The wrong date has the potential to disrupt the way in which a receiver gathers the satellite almanac, which is a list of the orbital positions of each of the 24 GPS satellites in the constellation. Receivers can store this list in memory and then use it later for acquiring and tracking satellites. Should a receiver have a faulty date due to the rollover, it might look at the date of the almanac and think that it was old data and discard it. In such a case, a receiver might then have a difficult time acquiring satellites and tracking them. In other words, it might stop providing positions. Without a full-blown GPS simulator, it is impossible to say how the rollover issue could affect a GPS receiver. "There appears to be sufficient information in the GPS signal to allow accurate navigation even at the moment of rollover," said Joe Gwinn, a principal engineer at Raytheon's E-systems division who works on U.S. Navy shipboard electronics systems. "However, unless the receiver firmware programmers were intent on ensuring that their code would operate both through and after rollovers, the code may well fail. More specifically, if the original acceptance tests did not directly address the issue, it is fairly likely that the firmware will stumble at rollover, and beyond. Even if accuracy of navigation is unaffected, seeing the date off by 20 years is likely to destroy people's confidence in the navigational data provided by GPS and, thus, in GPS itself."

How this will affect you with your particular GPS unit will depend on what brand and model of receiver you have. According to John Howie at Leica, some Leica and Magnavox (Leica bought Magnavox's GPS division in 1995) units will need to be updated. "It will require a software update," said John Howie, manager for marine products. "Users can send their units to us or bring them to a marine dealer for the change."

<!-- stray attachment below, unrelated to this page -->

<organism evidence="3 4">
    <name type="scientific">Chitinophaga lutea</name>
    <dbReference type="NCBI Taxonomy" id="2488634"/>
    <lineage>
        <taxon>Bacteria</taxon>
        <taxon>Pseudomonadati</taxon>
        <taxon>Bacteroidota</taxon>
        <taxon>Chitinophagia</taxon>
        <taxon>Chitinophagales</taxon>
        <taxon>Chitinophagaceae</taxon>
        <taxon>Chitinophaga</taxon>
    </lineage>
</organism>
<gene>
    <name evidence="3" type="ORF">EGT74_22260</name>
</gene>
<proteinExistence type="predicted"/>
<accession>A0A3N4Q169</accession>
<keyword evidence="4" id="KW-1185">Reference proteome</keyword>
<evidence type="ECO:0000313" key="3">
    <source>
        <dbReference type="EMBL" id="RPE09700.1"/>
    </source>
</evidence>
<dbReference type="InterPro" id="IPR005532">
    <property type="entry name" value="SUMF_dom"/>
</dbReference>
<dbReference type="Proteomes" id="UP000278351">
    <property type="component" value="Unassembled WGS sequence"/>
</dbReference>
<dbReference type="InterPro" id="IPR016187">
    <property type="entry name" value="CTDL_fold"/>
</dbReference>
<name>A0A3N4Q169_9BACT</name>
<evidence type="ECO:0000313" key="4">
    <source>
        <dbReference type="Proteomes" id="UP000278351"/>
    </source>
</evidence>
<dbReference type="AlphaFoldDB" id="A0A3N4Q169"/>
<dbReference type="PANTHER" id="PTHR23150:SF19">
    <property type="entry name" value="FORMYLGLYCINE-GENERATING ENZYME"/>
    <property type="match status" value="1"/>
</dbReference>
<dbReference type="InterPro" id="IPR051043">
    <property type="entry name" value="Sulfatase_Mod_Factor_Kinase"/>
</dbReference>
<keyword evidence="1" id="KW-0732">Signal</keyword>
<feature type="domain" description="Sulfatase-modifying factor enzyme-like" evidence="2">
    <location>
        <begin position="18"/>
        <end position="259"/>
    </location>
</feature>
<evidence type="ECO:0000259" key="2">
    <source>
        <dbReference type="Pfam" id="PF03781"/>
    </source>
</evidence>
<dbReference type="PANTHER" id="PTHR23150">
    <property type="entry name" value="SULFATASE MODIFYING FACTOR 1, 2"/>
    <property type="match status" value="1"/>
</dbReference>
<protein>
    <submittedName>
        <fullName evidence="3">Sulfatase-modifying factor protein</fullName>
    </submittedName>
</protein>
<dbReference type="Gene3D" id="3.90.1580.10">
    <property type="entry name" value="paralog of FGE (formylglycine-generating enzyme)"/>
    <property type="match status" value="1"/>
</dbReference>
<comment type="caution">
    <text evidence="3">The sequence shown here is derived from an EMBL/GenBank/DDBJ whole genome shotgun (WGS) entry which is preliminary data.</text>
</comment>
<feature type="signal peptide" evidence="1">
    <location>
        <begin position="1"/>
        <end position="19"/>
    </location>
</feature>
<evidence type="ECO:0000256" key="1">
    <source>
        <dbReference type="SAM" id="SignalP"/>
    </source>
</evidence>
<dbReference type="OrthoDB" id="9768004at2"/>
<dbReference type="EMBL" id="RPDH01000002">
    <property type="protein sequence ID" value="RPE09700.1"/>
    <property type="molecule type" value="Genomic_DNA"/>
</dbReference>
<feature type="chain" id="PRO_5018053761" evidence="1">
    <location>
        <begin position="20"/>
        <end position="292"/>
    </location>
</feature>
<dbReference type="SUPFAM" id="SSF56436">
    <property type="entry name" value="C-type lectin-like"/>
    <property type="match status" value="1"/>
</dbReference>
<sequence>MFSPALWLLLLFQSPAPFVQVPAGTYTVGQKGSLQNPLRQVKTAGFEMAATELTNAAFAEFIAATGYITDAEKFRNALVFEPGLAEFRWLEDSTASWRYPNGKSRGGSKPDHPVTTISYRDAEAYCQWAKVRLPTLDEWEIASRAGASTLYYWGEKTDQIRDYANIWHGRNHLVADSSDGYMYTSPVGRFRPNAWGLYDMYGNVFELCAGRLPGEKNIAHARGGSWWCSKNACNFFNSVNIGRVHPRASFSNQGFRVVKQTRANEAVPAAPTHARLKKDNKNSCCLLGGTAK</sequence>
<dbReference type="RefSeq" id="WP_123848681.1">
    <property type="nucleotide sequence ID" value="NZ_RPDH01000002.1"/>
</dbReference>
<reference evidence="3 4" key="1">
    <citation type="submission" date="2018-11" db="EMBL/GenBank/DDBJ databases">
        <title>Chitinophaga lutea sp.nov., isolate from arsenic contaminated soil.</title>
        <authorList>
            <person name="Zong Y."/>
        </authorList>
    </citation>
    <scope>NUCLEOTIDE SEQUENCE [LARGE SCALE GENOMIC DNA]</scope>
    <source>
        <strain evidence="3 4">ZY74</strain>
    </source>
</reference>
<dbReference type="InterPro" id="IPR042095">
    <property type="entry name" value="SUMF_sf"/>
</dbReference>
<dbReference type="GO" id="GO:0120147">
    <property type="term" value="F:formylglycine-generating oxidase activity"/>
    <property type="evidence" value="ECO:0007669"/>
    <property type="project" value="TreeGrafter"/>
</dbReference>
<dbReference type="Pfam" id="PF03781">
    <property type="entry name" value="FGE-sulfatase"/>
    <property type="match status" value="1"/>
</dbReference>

Other manufacturers may still be assessing their product line to determine which of their units will be affected. Raytheon is reportedly looking at its current and former product line. "We are alert to the fact that we have to check the software and the products in the field," said Jack Trommer, manager of design integration at Raytheon.

One manufacturer, Trimble Navigation, has tested its three models of basic GPS sensors (the sensor is the receiver "engine" around which a GPS set is built). "From the sensor point of view, we're in pretty good shape," said Ralph Eschenbach, chief technology officer at Trimble. "We've tested all of the sensors and they all will handle the rollover." According to Eschenbach, a bigger question is how the rollover will affect the types of products in which the sensors are used. "You get into the question of how it will handle the display and how it will handle communication with the user. There may be a point after the rollover when a receiver doesn't gather the almanac properly. The worst thing that would happen is that you'd have to reset the receiver."

Some GPS receiver makers are saying that all of their products have the needed software to handle the rollover. "We recognized the issue way back when we first started designing receivers in 1989," said Cliff Pemble, software engineering manager at Garmin. "We designed our equipment to handle the rollover." Similarly, Norm Cantin, engineering manager at Northstar, said, "It takes a little more software to deal with the rollover. But it was something in the spec. that we took into account."

So, while you should contact the manufacturer of your receiver to check on how it will handle the rollover, it seems that many GPS units will be able to take in stride the resetting of the week count.